Adolescents and young adults who acquired HIV at birth are more likely to attempt suicide than their HIV-negative peers, according to the first study dedicated to evaluating suicide risk among youth living with HIV. Those facing stigma and other hardships in life are even more likely to try to take their lives, researchers reported last week at the 24th International AIDS Conference (AIDS 2022) in Montreal.
The unique circumstances for young people with HIV are part of a larger problem of youth suicide, which has ballooned in recent decades. Suicide is now the second most common killer of adolescents and young adults, claiming the lives of more than one in 10,000 each year.
Though suicide can affect anyone, certain experiences can heighten the risk. Among young people living with HIV, feeling stigma about their status can be associated with suicide attempts. Other hardships, like dealing with mental illness, pregnancy, a history of arrest, city stress and other negative life experiences are also associated with higher rates of suicide attempts in this group.
The systemic racism that leads Black and Latino youth to disproportionately face discrimination, income inequality, traumatic life events and city stress, racial disparities can also lead to higher suicide rates for young people of color living with HIV.
LGBTQ youth who acquired HIV at birth also have higher rates of suicide than straight and cisgender peers their age. This is in line with heightened suicide risk among queer young adults who do not have HIV. Almost half of LGBTQ youth seriously considered suicide during the past year, according to a national survey by the Trevor Project released earlier this year.
On the other hand, young people living with HIV are less likely to attempt suicide if they feel a strong sense of family and self-esteem, the research shows. Developing such support could be key areas to focus on in future interventions.
The research, led by Philip Kreniske, PhD, of the HIV Center for Clinical and Behavioral Studies at the New York State Psychiatric Institute and Columbia University, is the first of its kind and shows the need for further investigation into mental health among young people living with HIV.
The team compared a group of 206 young adults in New York City who were born with HIV to a group of 134 youth who were exposed to HIV in the womb but did not contract the virus. All identified as Black, Latino or both. Study participants were enrolled between 2003 and 2008, at about 12 years old, on average; now, their average age is 28. Respondents were asked about various sociodemographic, structural and emotional factors.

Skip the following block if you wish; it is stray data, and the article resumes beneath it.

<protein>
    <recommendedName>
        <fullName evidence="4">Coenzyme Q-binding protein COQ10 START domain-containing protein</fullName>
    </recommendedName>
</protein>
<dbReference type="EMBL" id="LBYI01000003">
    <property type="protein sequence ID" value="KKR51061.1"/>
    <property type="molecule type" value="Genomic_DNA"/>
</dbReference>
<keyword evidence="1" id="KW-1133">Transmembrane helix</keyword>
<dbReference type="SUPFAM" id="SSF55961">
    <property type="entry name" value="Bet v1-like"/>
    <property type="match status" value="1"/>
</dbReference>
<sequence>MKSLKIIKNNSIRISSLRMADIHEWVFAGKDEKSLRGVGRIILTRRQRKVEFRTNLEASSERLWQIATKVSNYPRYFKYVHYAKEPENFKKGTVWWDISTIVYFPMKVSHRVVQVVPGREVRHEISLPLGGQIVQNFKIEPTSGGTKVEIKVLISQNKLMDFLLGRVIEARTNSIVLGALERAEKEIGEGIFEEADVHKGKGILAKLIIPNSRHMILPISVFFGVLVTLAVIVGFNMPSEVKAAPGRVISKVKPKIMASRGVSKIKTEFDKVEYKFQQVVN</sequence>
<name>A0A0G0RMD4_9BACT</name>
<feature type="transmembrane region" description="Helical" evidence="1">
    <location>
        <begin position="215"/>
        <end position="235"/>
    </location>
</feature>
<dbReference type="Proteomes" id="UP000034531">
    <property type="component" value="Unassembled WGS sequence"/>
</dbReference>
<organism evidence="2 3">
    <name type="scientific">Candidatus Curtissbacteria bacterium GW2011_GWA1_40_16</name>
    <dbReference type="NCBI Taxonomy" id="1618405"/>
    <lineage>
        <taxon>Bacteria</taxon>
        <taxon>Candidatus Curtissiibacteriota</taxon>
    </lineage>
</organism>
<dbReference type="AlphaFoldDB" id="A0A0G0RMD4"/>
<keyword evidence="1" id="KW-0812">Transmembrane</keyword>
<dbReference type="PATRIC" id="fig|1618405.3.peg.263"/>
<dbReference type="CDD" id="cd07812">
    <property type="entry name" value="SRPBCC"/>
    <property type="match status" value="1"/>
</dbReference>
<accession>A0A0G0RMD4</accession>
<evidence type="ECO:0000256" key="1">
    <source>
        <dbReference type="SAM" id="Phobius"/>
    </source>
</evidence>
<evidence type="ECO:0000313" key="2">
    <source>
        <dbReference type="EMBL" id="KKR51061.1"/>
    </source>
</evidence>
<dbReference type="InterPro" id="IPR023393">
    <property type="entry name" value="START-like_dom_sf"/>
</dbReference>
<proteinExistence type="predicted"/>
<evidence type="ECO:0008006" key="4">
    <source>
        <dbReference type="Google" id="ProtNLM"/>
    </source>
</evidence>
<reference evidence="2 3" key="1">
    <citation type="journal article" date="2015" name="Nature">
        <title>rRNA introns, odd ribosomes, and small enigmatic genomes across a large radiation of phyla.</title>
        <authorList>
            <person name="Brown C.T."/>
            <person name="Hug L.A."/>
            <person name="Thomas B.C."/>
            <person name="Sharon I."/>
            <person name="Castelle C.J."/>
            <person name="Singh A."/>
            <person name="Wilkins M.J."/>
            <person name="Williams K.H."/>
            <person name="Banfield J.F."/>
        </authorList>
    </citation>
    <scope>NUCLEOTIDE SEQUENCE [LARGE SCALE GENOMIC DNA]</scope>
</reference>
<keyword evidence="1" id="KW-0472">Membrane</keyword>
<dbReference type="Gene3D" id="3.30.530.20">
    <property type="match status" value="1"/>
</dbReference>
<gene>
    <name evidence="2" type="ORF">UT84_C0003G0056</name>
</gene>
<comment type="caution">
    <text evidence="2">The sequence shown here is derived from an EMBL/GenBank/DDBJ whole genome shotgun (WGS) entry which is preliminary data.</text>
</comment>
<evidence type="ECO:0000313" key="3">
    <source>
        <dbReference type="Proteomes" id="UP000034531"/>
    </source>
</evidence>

Overall, HIV-positive youth were found to be 1.74 times more likely than their HIV-negative peers to have attempted suicide during the past year.
But several risk factors significantly increased the likelihood of suicide attempts, including:
- Dealing with a psychiatric disorder (3.32 times as likely)
- Being arrested in the past year (3.05 times)
- Experiencing HIV stigma (2.46 times)
- Being pregnant or having a pregnant partner (2.28 times)
- Experiencing extreme city stress (2.28 times)
- Experiencing a negative life event (1.27 times).
Conversely, factors associated with a lower risk of suicide attempts included:
- Identifying as straight or heterosexual (0.27 times as likely)
- Having high family self-concept (0.36 times)
- Having high personal self-concept (0.45 times).
Many of the associations with suicidality observed in this study are consistent with those seen in previous research on mental health among young adults, such as psychiatric disorders, drug use and sexual and gender-minority status.
The study sheds light on potential mental health care interventions for young people living with HIV. The authors recommend further research on intersectional identities and the impact of systemic racism on suicide as well as studies to further investigate HIV stigma among youth and how it might impact suicide risk.
“For adolescents and young adults living with HIV, existing connections with medical clinics might provide an opportunity to intervene and address suicidality,” said Kreniske. “This falls in line with recent World Health Organization reports for integrating mental health into HIV services. I think, particularly, we need to [implement] suicide screeners and other tools to address this urgent issue.”
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